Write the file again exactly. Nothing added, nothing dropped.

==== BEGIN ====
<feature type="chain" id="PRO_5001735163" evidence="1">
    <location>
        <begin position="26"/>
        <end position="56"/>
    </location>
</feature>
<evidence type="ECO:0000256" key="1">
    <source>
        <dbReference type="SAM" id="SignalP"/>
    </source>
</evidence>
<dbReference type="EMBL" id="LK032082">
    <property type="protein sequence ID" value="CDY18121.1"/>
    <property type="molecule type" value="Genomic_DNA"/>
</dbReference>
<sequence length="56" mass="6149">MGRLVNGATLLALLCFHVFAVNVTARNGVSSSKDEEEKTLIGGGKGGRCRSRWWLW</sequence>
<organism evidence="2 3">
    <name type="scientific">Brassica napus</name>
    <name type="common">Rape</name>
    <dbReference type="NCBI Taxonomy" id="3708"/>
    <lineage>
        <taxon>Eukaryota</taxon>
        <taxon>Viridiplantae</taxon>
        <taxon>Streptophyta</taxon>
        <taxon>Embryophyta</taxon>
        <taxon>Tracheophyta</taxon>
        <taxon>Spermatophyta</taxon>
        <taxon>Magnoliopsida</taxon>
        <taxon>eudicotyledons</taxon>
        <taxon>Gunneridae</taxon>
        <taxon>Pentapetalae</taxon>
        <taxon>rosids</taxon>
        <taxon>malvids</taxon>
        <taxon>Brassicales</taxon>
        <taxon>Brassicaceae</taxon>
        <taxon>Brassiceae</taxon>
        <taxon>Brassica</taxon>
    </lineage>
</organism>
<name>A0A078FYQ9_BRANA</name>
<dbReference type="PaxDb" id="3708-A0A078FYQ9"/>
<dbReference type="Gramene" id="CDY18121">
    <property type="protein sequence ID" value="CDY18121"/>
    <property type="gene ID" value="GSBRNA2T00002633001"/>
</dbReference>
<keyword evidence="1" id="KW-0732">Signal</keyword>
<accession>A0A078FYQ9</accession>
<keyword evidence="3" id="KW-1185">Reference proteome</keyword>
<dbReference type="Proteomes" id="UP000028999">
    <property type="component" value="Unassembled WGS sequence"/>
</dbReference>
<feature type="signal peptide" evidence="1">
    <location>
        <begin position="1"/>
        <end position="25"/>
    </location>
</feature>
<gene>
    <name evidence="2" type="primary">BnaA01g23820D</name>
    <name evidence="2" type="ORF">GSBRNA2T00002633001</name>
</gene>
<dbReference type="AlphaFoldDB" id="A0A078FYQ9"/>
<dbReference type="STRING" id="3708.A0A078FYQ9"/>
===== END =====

<feature type="chain" id="PRO_5001735163" evidence="1">
    <location>
        <begin position="26"/>
        <end position="56"/>
    </location>
</feature>
<evidence type="ECO:0000256" key="1">
    <source>
        <dbReference type="SAM" id="SignalP"/>
    </source>
</evidence>
<dbReference type="EMBL" id="LK032082">
    <property type="protein sequence ID" value="CDY18121.1"/>
    <property type="molecule type" value="Genomic_DNA"/>
</dbReference>
<sequence length="56" mass="6149">MGRLVNGATLLALLCFHVFAVNVTARNGVSSSKDEEEKTLIGGGKGGRCRSRWWLW</sequence>
<organism evidence="2 3">
    <name type="scientific">Brassica napus</name>
    <name type="common">Rape</name>
    <dbReference type="NCBI Taxonomy" id="3708"/>
    <lineage>
        <taxon>Eukaryota</taxon>
        <taxon>Viridiplantae</taxon>
        <taxon>Streptophyta</taxon>
        <taxon>Embryophyta</taxon>
        <taxon>Tracheophyta</taxon>
        <taxon>Spermatophyta</taxon>
        <taxon>Magnoliopsida</taxon>
        <taxon>eudicotyledons</taxon>
        <taxon>Gunneridae</taxon>
        <taxon>Pentapetalae</taxon>
        <taxon>rosids</taxon>
        <taxon>malvids</taxon>
        <taxon>Brassicales</taxon>
        <taxon>Brassicaceae</taxon>
        <taxon>Brassiceae</taxon>
        <taxon>Brassica</taxon>
    </lineage>
</organism>
<name>A0A078FYQ9_BRANA</name>
<dbReference type="PaxDb" id="3708-A0A078FYQ9"/>
<dbReference type="Gramene" id="CDY18121">
    <property type="protein sequence ID" value="CDY18121"/>
    <property type="gene ID" value="GSBRNA2T00002633001"/>
</dbReference>
<keyword evidence="1" id="KW-0732">Signal</keyword>
<accession>A0A078FYQ9</accession>
<keyword evidence="3" id="KW-1185">Reference proteome</keyword>
<dbReference type="Proteomes" id="UP000028999">
    <property type="component" value="Unassembled WGS sequence"/>
</dbReference>
<feature type="signal peptide" evidence="1">
    <location>
        <begin position="1"/>
        <end position="25"/>
    </location>
</feature>
<gene>
    <name evidence="2" type="primary">BnaA01g23820D</name>
    <name evidence="2" type="ORF">GSBRNA2T00002633001</name>
</gene>
<dbReference type="AlphaFoldDB" id="A0A078FYQ9"/>
<dbReference type="STRING" id="3708.A0A078FYQ9"/>